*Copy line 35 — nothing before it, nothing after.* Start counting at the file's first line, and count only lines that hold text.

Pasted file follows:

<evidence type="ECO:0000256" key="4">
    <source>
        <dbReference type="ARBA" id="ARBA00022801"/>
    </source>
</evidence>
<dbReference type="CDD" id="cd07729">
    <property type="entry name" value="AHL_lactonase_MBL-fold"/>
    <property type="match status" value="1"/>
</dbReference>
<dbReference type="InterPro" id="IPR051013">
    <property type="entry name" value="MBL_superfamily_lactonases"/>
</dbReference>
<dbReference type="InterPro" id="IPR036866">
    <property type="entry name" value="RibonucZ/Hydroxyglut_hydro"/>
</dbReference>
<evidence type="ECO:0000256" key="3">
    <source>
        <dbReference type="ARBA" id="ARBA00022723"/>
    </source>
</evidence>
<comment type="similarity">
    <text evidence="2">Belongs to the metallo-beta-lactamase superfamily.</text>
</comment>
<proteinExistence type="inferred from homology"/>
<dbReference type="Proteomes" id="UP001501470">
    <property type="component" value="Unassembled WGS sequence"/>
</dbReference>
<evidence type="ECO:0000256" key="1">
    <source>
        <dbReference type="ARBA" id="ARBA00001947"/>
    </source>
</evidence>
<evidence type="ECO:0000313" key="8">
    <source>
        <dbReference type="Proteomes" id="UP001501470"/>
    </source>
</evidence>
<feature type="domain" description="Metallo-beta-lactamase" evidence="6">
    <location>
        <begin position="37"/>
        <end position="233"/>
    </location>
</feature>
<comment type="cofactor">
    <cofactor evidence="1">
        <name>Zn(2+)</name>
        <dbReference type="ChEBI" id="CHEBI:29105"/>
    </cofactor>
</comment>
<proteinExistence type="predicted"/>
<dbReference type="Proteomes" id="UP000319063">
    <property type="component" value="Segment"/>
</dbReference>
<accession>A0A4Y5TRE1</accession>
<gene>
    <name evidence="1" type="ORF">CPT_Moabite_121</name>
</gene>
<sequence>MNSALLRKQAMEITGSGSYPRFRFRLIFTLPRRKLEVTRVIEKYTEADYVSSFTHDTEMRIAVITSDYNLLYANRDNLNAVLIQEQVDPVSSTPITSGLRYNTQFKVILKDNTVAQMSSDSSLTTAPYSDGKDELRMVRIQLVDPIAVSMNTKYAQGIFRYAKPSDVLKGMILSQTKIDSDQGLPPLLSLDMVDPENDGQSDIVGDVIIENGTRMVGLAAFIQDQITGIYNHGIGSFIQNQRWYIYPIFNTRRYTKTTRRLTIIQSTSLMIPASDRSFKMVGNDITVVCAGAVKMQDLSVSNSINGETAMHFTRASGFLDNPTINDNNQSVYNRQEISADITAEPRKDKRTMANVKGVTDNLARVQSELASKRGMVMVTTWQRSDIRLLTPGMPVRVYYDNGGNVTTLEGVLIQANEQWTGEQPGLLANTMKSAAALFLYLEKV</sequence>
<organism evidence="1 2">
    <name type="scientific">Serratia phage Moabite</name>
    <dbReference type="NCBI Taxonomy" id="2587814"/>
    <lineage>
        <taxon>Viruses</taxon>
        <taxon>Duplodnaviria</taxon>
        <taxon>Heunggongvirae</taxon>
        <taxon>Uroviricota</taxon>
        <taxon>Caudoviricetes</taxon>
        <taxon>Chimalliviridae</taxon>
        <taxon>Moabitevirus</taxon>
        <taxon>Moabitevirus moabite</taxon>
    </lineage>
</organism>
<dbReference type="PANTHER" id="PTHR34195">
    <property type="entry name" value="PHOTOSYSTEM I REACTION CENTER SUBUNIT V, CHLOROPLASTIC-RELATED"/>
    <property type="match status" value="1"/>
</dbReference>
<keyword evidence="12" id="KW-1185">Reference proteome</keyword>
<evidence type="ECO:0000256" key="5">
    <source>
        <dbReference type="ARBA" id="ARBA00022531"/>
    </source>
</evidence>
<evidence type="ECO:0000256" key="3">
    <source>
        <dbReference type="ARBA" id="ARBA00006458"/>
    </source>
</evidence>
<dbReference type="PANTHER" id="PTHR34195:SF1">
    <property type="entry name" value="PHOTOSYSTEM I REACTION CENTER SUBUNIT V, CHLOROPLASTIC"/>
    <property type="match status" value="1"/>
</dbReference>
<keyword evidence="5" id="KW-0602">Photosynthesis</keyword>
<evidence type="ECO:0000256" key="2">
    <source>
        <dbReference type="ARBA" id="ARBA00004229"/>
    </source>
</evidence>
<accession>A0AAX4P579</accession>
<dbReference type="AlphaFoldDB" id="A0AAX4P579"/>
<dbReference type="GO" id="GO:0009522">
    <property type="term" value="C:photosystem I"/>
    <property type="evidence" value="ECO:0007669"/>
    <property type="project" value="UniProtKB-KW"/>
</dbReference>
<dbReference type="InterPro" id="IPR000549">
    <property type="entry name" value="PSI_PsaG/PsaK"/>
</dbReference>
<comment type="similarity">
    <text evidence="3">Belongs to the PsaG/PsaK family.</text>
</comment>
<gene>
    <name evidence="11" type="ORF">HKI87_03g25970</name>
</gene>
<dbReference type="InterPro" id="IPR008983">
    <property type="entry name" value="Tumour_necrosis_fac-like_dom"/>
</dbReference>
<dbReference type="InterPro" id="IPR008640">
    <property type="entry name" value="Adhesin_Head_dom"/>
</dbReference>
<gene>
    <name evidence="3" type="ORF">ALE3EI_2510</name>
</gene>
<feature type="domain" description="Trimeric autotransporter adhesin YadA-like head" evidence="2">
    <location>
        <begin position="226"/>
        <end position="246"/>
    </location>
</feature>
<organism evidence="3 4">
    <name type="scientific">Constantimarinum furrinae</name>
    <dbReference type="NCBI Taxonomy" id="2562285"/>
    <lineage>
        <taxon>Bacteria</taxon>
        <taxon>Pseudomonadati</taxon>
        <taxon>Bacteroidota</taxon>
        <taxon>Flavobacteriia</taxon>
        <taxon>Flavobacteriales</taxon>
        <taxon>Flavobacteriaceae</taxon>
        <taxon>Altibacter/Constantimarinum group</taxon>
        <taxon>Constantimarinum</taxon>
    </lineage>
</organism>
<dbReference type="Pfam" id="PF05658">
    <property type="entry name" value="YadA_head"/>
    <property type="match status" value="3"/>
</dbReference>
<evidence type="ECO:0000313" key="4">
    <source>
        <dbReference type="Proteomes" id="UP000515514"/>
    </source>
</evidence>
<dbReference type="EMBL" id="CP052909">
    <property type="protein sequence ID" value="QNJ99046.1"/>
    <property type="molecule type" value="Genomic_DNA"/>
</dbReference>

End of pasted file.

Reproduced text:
        <dbReference type="Proteomes" id="UP001501470"/>